This flow chart provides an overview of the child protection process.
The first step is identification, which means to recognize signs of child abuse or neglect.
The second step is reporting. This means to contact a designated agency (CPS or law enforcement) and provide information on suspected maltreatment.
The third step is intake. During intake, it is determined whether a report meets statutory and agency guidelines. A decision is made whether to investigate and an assessment is made regarding the urgency of the response to the request.
If the case does not meet statutory and agency guidelines (also known as screened out), the family can be referred to other services, depending on whether any other needs were identified, or the case is closed.
If the report does meet statutory and agency guidelines (also known as screened in), it goes through an initial assessment or investigation. In this process, the caseworker will contact the child and family to gather information and then make a determination of whether maltreatment occurred. The caseworker also will assess the safety of the child and whether there is a need for emergency removal or services. In addition, they will assess the risk of future abuse or neglect.
If the assessment rules out or unsubstantiates that abuse occurred, the case is closed. The family also can be referred to other services depending on whether any other needs were identified.
If the assessment or investigation substantiates the abuse, a family assessment is performed to identify the family's strengths and needs and to assess factors contributing to the risk of maltreatment.
The next step is planning. In this stage, the caseworker specifies the outcomes and goals that will reflect a reduction or elimination of the risk of maltreatment to the child. The caseworker will identify strategies or services to achieve these goals and outcomes; develop case plans, permanency plans, and other plans; and establish time frames to meet these goals.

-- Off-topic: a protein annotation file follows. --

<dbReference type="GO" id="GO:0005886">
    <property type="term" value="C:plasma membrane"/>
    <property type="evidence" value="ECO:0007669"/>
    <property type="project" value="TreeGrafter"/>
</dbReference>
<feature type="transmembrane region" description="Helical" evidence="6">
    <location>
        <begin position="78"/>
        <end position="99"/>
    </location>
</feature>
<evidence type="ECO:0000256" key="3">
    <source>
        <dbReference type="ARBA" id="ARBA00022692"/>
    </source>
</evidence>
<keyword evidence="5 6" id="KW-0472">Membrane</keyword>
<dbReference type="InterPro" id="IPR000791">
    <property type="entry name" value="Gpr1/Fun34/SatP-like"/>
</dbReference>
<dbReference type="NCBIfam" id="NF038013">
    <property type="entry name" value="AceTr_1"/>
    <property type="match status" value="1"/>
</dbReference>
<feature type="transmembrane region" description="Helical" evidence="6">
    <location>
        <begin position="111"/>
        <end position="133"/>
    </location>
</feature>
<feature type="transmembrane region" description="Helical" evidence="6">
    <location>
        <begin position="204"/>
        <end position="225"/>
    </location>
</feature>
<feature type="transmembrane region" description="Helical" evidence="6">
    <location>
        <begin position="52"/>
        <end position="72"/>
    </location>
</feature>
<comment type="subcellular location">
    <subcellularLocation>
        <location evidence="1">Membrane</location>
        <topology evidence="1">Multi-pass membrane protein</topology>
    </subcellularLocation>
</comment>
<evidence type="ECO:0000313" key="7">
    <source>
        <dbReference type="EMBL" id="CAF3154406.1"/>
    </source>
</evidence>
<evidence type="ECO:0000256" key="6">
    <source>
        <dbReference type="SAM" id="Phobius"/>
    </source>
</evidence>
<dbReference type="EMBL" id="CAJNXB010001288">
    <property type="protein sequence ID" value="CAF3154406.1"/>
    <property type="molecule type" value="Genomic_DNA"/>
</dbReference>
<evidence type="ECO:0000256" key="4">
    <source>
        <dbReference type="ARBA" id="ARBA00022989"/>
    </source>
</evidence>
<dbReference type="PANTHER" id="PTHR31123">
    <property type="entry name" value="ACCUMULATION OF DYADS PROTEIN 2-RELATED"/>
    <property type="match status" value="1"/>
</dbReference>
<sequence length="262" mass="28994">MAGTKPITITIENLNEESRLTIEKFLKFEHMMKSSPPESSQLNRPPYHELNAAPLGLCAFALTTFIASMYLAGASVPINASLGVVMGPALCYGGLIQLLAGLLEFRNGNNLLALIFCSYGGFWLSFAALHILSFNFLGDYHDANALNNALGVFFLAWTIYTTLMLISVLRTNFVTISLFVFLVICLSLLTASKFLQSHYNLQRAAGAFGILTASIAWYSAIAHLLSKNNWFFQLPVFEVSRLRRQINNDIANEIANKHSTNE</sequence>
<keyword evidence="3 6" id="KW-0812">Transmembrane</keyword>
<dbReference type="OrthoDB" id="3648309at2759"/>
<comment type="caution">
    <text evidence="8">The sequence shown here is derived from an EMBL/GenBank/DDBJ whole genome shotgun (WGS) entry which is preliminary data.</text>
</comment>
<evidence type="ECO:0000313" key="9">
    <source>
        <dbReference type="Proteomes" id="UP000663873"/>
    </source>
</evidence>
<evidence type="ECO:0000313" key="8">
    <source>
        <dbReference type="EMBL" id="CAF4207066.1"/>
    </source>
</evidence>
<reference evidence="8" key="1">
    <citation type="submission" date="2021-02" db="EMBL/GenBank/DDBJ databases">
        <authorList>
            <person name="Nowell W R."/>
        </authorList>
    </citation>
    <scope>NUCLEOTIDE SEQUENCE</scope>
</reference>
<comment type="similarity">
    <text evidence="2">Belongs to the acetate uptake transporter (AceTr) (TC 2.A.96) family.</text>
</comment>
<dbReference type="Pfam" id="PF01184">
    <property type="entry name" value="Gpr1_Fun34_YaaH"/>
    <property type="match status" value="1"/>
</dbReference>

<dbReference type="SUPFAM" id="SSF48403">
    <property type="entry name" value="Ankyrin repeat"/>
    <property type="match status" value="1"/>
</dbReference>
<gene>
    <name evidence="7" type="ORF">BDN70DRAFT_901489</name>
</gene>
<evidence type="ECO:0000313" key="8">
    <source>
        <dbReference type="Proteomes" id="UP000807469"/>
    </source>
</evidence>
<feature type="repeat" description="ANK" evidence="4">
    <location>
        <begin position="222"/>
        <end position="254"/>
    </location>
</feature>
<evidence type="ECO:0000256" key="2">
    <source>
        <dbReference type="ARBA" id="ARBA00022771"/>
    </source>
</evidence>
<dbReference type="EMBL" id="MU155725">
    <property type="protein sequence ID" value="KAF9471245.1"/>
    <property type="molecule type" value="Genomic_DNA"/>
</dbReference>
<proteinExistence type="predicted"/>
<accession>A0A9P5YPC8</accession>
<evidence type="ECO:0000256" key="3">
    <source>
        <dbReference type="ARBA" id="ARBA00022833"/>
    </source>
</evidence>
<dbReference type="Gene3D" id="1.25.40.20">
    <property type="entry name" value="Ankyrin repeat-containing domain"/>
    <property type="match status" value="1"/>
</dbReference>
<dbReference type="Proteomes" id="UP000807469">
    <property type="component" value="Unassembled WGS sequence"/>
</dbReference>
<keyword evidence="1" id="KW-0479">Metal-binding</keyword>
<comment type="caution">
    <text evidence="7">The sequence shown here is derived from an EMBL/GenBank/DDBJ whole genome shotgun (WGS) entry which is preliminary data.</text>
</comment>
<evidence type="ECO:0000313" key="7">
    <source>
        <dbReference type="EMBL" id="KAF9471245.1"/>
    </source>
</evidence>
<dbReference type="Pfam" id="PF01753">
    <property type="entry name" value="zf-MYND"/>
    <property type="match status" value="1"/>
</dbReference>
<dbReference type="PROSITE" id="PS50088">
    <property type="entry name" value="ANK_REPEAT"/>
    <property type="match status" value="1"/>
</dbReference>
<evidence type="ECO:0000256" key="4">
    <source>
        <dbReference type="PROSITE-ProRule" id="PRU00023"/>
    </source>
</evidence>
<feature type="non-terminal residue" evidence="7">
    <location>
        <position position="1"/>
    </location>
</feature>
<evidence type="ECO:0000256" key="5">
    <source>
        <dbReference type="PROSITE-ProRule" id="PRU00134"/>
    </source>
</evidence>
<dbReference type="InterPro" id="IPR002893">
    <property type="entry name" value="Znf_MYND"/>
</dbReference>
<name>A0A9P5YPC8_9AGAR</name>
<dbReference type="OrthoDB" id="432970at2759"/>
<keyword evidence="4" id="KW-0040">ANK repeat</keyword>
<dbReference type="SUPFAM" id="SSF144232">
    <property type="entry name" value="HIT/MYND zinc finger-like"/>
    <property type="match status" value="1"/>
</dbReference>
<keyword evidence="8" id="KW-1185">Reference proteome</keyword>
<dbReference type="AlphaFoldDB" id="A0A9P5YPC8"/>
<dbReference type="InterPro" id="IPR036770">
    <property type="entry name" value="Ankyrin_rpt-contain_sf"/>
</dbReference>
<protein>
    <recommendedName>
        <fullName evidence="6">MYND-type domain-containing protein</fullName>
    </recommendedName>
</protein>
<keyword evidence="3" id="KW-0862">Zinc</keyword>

After developing case plans, the caseworker decides on what type of service provision is necessary. The services can be provided in-home, for example, family preservation and parenting education, or provided out-of-home, for example, foster care and reunification services.
The next step is an evaluation of family progress. This includes assessing the safety of the child and the reduction of risks; evaluating the achievement of family outcomes, goals, and tasks; and reviewing progress and the need for continued services. If such services need to continue, the caseworker will perform additional family and case planning and review the types of services to provide.
Based on findings of the family progress evaluation, the caseworker will decide if the planning goals have been met. If so, the case is closed once the caseworker assesses the levels of safety and risk and determines whether the family can protect the child without further CPS services. The family also can be referred to other services depending on whether any other needs were identified.